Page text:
The Light of Depression


Twice, I have seen my father cry. The first time, I was 12, and my sister, Jenny, was 14. She was diagnosed with juvenile diabetes and needed further testing. When we arrived at the hospital, my dad walked around to her side of the car, gathered her into his arms and held her. None of us understood what was happening to my sister’s body, but when I heard my strong dad’s voice break with tears, I knew we were on a new and unexpected path.

Almost 10 years later, in the fall following my college graduation, I was the one my father gathered into his arms. At 22, I was diagnosed with clinical depression and voluntarily admitted to a psychiatric hospital. At a time in my life when the world was supposed to be opening up to me, I found myself retreating. Apathetic, uncaring, tired, and with no particular vision for any future, I subtly drifted into a world without hope. My family and I knew I needed help.

As a child, I had great passion for life. The simplest of pleasures brought unexplainable joy. I seldom demonstrated a melancholic personality. In fact, my parents learned that birthdays, Christmas and any reason for celebration would find me in a delirium of excitement. I loved life, and I loved being alive. When depression struck, I was dropped into a world where wearing my own skin was foreign and ill-fitting.

My mom says that one of the hardest days of her life was the day I checked into the hospital. My personal belongings were rummaged through, and I headed down the long hallway to doctors and a treatment team that became my “family” for the next month. Her drive home, leaving me behind, was heartbreaking. She was left to wonder and guess at why her daughter was in so much pain and why she couldn’t fix it this time.

I was numb, trying to see through a haze that had settled upon what once was vivid and bright. All color had seeped from a life that used to hold such joy. Some people didn’t understand my depression. They regarded it as a bad case of the Sunday evening blues, believing that if I tried harder and stopped feeling sorry for myself, I would “get better.” But I wasn’t just dealing with apathy toward routine. I couldn’t remedy being sick with a strenuous run, a good movie, or simply the passing of time. Depression transcended my circumstances and invaded my soul. It was more like a day terror — like waking up to a nightmare. Clinical depression painted my world black while screaming quietly that I was worthless.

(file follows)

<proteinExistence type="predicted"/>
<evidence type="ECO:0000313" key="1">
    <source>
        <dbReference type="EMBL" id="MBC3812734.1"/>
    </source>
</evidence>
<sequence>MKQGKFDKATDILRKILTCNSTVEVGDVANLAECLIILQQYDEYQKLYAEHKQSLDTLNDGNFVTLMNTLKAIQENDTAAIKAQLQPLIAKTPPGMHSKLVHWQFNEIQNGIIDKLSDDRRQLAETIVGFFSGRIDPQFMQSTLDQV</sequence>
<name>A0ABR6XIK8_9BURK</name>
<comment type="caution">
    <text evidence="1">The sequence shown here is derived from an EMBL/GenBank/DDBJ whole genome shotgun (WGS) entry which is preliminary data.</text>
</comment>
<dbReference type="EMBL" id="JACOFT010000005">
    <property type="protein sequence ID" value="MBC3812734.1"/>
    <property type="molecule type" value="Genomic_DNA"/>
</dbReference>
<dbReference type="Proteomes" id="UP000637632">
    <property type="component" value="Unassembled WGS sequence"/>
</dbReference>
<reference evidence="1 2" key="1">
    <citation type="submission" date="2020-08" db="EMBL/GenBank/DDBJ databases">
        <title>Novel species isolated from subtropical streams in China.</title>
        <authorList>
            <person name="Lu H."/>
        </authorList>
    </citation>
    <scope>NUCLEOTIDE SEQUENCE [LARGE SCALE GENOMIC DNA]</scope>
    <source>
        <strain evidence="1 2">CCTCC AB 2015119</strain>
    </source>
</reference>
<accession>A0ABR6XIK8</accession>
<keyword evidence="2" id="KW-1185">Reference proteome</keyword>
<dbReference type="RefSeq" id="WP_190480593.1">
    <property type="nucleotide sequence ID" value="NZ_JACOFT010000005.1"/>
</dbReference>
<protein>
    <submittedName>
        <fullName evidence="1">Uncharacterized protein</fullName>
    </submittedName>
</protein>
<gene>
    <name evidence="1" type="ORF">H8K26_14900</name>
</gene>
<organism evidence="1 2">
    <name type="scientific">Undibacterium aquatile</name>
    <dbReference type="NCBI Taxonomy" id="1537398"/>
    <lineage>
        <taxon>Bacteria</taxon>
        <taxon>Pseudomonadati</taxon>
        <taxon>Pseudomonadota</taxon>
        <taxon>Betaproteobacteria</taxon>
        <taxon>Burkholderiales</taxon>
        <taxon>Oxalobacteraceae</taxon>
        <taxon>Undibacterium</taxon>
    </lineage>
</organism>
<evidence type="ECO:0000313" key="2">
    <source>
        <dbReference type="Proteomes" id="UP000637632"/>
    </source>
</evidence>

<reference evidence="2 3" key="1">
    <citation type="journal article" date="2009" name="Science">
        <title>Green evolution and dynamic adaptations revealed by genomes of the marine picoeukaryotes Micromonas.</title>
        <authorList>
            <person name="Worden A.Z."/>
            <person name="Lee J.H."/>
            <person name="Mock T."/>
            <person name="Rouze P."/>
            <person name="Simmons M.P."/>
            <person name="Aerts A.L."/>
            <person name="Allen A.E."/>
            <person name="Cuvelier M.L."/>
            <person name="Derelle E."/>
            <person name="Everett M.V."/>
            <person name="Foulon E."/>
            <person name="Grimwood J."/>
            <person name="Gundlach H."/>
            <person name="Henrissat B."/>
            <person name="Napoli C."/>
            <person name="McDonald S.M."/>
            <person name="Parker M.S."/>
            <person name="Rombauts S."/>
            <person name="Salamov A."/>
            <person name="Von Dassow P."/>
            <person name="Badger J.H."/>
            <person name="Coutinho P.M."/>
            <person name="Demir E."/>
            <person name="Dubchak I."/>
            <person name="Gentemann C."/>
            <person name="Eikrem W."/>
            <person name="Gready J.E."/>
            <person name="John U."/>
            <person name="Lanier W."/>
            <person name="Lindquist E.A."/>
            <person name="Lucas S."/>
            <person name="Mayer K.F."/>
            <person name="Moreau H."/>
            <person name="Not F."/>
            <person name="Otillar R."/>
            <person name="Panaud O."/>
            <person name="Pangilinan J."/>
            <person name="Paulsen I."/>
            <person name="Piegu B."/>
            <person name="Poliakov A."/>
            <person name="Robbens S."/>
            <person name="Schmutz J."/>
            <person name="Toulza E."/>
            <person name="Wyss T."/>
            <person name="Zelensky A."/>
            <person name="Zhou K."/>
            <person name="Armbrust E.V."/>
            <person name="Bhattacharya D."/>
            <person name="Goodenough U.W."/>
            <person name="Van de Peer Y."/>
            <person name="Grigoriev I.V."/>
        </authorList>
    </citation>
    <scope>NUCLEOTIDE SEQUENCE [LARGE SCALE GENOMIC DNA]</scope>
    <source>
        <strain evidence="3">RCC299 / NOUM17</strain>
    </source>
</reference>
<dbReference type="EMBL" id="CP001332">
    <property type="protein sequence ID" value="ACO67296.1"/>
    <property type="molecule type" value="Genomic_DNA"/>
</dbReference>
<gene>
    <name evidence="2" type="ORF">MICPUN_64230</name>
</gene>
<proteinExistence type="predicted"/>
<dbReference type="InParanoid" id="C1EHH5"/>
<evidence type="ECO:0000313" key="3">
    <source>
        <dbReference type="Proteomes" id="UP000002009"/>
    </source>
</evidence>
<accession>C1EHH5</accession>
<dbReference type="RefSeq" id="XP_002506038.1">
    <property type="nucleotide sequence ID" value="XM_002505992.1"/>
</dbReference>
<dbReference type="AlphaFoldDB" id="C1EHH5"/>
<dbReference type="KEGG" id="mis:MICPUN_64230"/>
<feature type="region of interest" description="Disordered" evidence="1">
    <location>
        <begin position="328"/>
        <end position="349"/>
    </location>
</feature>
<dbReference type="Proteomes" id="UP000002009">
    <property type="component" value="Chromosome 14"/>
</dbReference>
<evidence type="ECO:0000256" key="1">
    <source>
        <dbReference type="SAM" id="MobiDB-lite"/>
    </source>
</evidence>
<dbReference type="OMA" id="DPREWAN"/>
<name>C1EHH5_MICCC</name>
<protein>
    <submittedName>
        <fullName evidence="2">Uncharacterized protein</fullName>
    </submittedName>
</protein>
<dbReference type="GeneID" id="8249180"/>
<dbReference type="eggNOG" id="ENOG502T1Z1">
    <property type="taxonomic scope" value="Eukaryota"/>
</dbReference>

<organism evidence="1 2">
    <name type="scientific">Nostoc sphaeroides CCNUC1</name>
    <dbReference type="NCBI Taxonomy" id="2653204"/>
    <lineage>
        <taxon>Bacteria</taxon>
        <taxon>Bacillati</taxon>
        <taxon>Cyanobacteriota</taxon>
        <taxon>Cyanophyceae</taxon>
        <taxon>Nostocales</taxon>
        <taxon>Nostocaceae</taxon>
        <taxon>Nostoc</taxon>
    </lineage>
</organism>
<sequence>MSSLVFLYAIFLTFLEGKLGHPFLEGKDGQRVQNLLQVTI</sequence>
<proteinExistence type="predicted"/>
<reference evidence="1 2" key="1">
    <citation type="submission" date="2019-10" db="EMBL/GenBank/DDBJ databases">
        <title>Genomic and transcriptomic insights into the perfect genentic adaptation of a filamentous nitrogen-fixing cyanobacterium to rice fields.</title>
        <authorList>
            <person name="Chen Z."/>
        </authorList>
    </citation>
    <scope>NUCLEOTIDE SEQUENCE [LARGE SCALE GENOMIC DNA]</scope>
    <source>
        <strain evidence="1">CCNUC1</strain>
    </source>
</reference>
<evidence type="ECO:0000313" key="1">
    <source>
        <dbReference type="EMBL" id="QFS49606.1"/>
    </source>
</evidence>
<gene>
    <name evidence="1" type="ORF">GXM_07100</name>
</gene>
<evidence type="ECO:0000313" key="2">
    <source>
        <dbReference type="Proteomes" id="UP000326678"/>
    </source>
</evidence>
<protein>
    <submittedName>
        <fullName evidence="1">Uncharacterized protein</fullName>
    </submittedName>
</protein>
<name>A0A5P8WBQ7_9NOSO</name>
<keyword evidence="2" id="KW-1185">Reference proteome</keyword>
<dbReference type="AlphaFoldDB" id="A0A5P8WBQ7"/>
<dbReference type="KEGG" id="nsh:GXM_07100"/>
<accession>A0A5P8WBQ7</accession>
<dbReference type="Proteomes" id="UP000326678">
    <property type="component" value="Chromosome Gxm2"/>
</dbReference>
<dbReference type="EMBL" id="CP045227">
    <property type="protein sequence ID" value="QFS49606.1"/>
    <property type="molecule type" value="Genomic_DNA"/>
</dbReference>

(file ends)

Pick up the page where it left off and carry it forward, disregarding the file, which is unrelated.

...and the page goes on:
I remember driving home from work the week before I checked into the hospital. My co-workers hadn’t noticed any difference in my performance or behavior. I was great at keeping up appearances. I was good at performing. But that evening, I recall wishing I weren’t alive, wishing my car would turn down an empty road and I could disappear. Upon arriving home, I headed straight for my room and slipped under my covers, hoping to sleep. I wanted to escape life because it hurt to breathe.

By the end of my first week at the hospital, I had made up my mind to leave. It wasn’t working. I packed my bags, headed to the front desk, and announced that I was calling my parents to come and pick me up. But my treatment team told me I needed to stay. Defeated and scared, I returned to my room, unpacked my bags and cried myself to sleep. It was time to get honest with myself.